Entries in By Hannah (31)
With a six month old, I don’t have a whole lot of time to spend in my studio these days so I thought I’d invite paper origami into my world. I was yearning to see my hands make something so much I could hardly handle it. So crane after crane I went. My husband laughed and said I was addicted.
Then the completion of the 11th crane came and I thought, ” Why not fabric crane?! Then I could have my fabric fix!.” I hurried upstairs and got to pressing. Then I came down with the most perfect fabric crane made of Liberty and my husband said, “I knew exactly what you were doing up there!” I didn’t realize I was so predictable.
And then I remembered April and I making fabric origami butterflies from Lena Corwin’s Made by Hand. Obviously I couldn’t stop. I have something planned for them, just wait and see. I’ve also been garnishing gifts with them, sort of instead of bows. This is a great idea for the gift season sneaking up on us! Remember you don’t always have to sew fabric to make something beautiful-a little steam and pressing goes a long way!
From here on out we’ll all be needing felt…Halloween, Thanksgiving, Christmas, New Year’s, then Valentine’s sneaks up on all of us. Just a reminder that we stock wool/rayon felt by the yard and sheets, poly/acrylic sheets, and %100 wool felt bundles! If you need some felt filled ideas, read on!
Try these no sew trivets or placemats! These lovely kits we carry require felt. April’s holiday ornament gift idea. Amy’s holiday gift idea and valentine. Felt slippers. Scandinavian Needlecraft has plenty of uses for felt. I’ve made adorable baby booties from this book.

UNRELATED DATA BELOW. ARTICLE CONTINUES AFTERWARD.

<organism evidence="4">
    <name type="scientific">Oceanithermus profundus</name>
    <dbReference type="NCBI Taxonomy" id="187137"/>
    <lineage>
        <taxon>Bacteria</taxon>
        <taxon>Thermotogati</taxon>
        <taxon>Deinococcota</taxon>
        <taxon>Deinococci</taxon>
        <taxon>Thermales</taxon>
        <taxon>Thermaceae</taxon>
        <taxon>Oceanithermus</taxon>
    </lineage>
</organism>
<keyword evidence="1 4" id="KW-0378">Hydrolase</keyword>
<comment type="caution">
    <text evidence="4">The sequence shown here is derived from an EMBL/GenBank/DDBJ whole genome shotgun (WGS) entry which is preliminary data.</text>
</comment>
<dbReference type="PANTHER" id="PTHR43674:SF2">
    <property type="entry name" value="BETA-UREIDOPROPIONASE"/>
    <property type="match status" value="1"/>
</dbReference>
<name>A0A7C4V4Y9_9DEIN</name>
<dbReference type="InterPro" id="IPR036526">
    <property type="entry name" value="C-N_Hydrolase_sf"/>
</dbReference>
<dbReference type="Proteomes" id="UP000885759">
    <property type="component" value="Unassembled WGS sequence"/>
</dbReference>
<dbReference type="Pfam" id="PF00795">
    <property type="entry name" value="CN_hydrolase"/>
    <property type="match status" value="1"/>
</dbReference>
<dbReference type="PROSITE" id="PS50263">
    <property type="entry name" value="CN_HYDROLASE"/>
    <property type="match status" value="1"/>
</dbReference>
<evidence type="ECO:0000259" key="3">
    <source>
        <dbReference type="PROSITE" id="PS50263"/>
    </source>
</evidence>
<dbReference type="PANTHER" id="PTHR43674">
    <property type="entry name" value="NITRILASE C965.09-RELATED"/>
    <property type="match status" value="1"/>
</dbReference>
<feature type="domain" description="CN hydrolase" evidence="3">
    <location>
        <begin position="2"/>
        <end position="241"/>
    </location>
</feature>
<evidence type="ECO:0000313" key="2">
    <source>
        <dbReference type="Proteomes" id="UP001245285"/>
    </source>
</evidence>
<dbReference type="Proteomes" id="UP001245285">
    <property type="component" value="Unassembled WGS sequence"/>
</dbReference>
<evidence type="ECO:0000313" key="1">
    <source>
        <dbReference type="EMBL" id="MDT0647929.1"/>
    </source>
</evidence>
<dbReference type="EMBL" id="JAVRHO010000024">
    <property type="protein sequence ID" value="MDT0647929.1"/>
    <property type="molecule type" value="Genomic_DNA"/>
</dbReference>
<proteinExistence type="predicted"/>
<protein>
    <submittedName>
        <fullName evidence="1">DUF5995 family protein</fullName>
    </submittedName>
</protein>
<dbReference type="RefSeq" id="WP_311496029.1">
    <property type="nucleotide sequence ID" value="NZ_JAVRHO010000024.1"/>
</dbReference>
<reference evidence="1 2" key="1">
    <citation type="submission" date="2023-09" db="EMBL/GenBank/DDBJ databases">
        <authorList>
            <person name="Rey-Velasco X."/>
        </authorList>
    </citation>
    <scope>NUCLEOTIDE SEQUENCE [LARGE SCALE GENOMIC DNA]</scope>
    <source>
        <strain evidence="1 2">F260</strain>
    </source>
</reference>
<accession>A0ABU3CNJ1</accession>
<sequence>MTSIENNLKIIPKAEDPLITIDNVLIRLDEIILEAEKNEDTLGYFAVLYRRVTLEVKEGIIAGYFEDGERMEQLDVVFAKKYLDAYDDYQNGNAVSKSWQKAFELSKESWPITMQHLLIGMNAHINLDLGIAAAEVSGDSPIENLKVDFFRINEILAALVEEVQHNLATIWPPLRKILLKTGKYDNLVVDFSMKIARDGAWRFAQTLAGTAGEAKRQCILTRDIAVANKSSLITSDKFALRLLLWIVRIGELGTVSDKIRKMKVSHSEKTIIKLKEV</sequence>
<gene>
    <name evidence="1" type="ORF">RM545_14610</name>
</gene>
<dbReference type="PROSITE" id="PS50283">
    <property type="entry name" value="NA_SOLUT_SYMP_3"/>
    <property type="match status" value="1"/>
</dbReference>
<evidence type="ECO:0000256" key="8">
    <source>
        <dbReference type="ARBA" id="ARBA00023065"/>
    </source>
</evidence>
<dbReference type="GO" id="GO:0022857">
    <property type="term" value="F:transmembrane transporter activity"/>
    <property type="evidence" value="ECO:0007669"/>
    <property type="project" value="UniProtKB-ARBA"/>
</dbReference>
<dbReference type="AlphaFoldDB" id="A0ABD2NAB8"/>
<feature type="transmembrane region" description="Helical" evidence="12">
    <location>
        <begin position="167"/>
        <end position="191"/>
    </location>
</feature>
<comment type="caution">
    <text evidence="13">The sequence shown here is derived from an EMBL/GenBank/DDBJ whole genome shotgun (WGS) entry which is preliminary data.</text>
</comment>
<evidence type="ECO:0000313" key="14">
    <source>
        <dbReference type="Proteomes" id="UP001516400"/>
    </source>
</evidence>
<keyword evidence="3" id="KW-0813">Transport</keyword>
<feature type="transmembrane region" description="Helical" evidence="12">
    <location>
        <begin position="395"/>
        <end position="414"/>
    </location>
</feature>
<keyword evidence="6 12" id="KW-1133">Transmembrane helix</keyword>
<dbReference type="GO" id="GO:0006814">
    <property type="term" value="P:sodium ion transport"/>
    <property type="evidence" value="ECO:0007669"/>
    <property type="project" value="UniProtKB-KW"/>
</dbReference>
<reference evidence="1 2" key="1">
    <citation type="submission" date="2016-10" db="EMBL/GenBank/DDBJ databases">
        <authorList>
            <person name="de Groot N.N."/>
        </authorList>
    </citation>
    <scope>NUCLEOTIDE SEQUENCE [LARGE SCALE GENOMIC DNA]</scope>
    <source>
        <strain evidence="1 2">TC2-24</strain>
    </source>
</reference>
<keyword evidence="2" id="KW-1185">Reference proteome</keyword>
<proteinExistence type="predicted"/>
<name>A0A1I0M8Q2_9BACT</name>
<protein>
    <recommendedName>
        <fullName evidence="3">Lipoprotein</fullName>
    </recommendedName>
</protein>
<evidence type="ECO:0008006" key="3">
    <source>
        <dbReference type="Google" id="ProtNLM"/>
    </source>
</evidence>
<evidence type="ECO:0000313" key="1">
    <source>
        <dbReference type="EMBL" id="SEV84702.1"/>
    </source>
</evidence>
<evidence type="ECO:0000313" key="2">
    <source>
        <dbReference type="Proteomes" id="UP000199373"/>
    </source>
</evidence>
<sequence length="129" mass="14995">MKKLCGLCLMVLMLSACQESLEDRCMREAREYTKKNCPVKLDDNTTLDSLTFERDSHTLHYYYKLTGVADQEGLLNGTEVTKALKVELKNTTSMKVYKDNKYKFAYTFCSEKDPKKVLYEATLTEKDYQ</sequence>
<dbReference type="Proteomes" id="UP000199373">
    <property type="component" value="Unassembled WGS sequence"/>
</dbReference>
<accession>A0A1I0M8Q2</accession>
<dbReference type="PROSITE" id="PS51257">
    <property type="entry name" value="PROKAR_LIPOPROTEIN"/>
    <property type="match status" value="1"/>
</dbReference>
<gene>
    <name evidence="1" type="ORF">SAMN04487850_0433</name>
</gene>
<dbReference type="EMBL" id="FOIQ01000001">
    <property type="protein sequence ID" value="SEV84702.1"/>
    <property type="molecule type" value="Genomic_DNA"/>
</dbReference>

Remember we ship! See you soon!
It has been two Fall seasons since I designed my first mini collection and I just realized that I never shared with you. I took a class with Emily Christensen at OCAC and loved every minute of it. She has deisgned a class that condenses the essentials of what she learned in design school. You learn to design starting with an existing pattern and altering it until you reach your concept.
For us, we started with the Sew Liberated’s Schoolhouse tunic. It has a nice basic shape that was easy to evolve into something very very different. My inspiration was a painting by Winslow Homer, The Fox Hunt. The whole process took the intimidation out of patterndrafting.
The process was simple. We sewed the Schoolhouse tunic and tried it on. Then we started taking notes on how we wanted to change it and did a few sketches. We drew lines on the actual muslin, traced them into 2D, sewed it with the changes then tried it on again and did the steps over until we reached a piece we wanted. For a three piece collection, each of the three pieces had to have one thing in common. Then first and second piece had to share a common element and the second and third had to share a common element. In my collection each piece shared a shirttail hem, princess seams and was sleeveless. The first and second shared a gathered waistline in the back of the dress as well as a rounded neckline that scooped a bit further down in the back. The second and third shared a pocket detail and a v-neck line where, again, the back reached down the back a bit further than the front. Each piece in the collection is hand dyed. I had to sew roughly 20 muslins to finally reach my designs. It was challenging, yet satisfying, and most of all very vulnerable. Below are a few photos from my shoot. Thank you for looking!
Dresses + styling by me : Doe Handcrafted
Photos : Christal Angelique
Hair+makeup : Kassandra Sommerville